FORTUNE 500 TUNES INTO BANG-THE-DRUM THERAPY
Paul Tharp. New York Post. New York, N.Y.: Dec 5, 2003. pg. 039

Corporations are boosting employee productivity and reducing sick days by getting workers to march to the same drummer - literally.

A novel program underway at several big firms - including Toyota, Unilever, Raytheon and Oracle - hauls in drums to the office so that workers can take an hour a week to beat on them alongside their bosses and co-workers.

Also included in the musical free-for-all are hand bells, maracas and keyboards.

"The musical experience causes the boundaries to disappear between managers and employees," said the program's inventor, Dr. Barry Bittman, a neurologist and head of the Mind-Body Wellness Center, Meadville, Pa.

"It becomes a level playing field, so to speak - and it's a safe experience for building trust at the most basic levels."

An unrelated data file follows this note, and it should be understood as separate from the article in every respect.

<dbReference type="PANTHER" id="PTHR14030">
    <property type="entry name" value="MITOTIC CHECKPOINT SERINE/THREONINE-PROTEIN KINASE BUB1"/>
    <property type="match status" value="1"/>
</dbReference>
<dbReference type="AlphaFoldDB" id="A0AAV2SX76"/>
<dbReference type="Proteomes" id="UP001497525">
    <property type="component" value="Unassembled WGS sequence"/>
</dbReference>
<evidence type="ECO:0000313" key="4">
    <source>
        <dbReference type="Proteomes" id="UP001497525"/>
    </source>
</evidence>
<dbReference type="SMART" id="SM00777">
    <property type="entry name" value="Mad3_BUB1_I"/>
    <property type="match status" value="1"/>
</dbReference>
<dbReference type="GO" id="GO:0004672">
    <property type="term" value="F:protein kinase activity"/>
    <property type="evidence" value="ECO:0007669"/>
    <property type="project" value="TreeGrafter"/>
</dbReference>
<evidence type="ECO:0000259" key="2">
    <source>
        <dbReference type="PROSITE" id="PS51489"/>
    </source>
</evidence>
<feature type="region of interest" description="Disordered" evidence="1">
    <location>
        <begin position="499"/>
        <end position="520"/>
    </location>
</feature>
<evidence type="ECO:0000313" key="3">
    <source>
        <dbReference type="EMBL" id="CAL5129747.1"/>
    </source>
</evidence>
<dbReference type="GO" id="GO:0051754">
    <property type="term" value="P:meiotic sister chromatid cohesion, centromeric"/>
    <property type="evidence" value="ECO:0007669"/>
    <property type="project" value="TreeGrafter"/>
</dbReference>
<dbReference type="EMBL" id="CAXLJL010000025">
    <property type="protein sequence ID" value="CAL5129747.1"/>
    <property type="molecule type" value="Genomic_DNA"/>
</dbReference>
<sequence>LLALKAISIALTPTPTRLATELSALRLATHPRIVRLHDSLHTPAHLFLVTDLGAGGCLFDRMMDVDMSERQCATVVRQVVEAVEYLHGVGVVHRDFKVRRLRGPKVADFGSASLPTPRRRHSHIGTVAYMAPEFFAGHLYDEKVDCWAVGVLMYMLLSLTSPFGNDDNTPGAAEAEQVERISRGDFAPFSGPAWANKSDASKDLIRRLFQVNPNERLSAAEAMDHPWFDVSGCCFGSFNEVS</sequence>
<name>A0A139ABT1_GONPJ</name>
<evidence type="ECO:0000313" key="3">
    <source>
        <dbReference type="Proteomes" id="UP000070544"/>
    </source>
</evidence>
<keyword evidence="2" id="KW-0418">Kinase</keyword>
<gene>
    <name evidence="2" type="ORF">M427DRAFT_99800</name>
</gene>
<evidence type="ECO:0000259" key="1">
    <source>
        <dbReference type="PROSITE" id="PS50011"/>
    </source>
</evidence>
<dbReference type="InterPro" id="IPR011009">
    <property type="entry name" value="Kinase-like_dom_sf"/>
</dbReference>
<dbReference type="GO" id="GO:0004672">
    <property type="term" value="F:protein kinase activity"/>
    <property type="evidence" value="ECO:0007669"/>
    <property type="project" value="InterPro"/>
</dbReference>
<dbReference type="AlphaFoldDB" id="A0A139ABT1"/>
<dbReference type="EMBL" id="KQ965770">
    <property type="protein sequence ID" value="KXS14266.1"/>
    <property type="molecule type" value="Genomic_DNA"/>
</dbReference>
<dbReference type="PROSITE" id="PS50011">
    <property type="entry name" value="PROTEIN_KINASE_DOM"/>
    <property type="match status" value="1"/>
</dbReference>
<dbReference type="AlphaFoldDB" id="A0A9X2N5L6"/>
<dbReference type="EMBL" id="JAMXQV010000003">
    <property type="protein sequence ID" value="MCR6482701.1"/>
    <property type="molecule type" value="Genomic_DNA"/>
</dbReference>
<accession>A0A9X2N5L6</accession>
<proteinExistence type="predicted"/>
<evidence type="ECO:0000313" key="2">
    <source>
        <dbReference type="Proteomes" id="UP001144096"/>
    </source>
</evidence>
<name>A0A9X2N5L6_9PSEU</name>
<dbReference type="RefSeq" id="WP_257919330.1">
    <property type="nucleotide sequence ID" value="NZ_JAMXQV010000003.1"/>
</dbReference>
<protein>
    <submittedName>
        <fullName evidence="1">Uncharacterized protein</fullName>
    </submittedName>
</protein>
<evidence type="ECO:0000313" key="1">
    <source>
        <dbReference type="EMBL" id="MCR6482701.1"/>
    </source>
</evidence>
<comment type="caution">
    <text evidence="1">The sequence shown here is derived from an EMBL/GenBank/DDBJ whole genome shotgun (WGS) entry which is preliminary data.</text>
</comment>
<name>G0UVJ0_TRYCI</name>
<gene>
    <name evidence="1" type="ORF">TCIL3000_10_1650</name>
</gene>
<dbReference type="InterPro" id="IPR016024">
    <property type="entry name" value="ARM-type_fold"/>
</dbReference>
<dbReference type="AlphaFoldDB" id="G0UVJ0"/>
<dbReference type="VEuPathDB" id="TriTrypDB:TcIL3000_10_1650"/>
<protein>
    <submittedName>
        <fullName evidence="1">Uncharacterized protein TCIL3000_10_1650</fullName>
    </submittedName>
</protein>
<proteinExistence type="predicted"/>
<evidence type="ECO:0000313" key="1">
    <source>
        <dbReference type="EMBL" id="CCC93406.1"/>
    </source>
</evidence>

The workplace musical workout has produced startling results, he says. Absenteeism drops sharply because the musical experience relieves stress and boosts the body's immune system, says Bittman.

Burn-out was virtually eliminated and job turnover was drastically reduced at several of the locations where the program has been underway.

He says Toyota's drumming has had enough success at keeping workers happy and punching the clock on time, it has installed its own dedicated "drum room" at California locations.

What makes the program work is that employees are compelled to participate in the once-a-week hourly events for six weeks.

"Many employees are very negative about doing it and resist. But after they are cajoled into participating, they show remarkable changes.

"In almost every case, the obstinate, the troublemakers and withdrawn employees were brought into the fold and solidified the whole group."

Bittman said the rise of consolidations and mergers in corporate America have added stress to workers, and hampered work skills.

The $11,000 program brings in all the musical instruments and a trainer to conduct the workplace ensembles, and leaves behind the drums and a trained in-house person to keep running the show.

He cited new studies saying that 85 percent of employees want to change jobs when the economy improves.

"That's going to be a huge cost of as much as $30,000 to $60,000 to find a replacement employee," he said.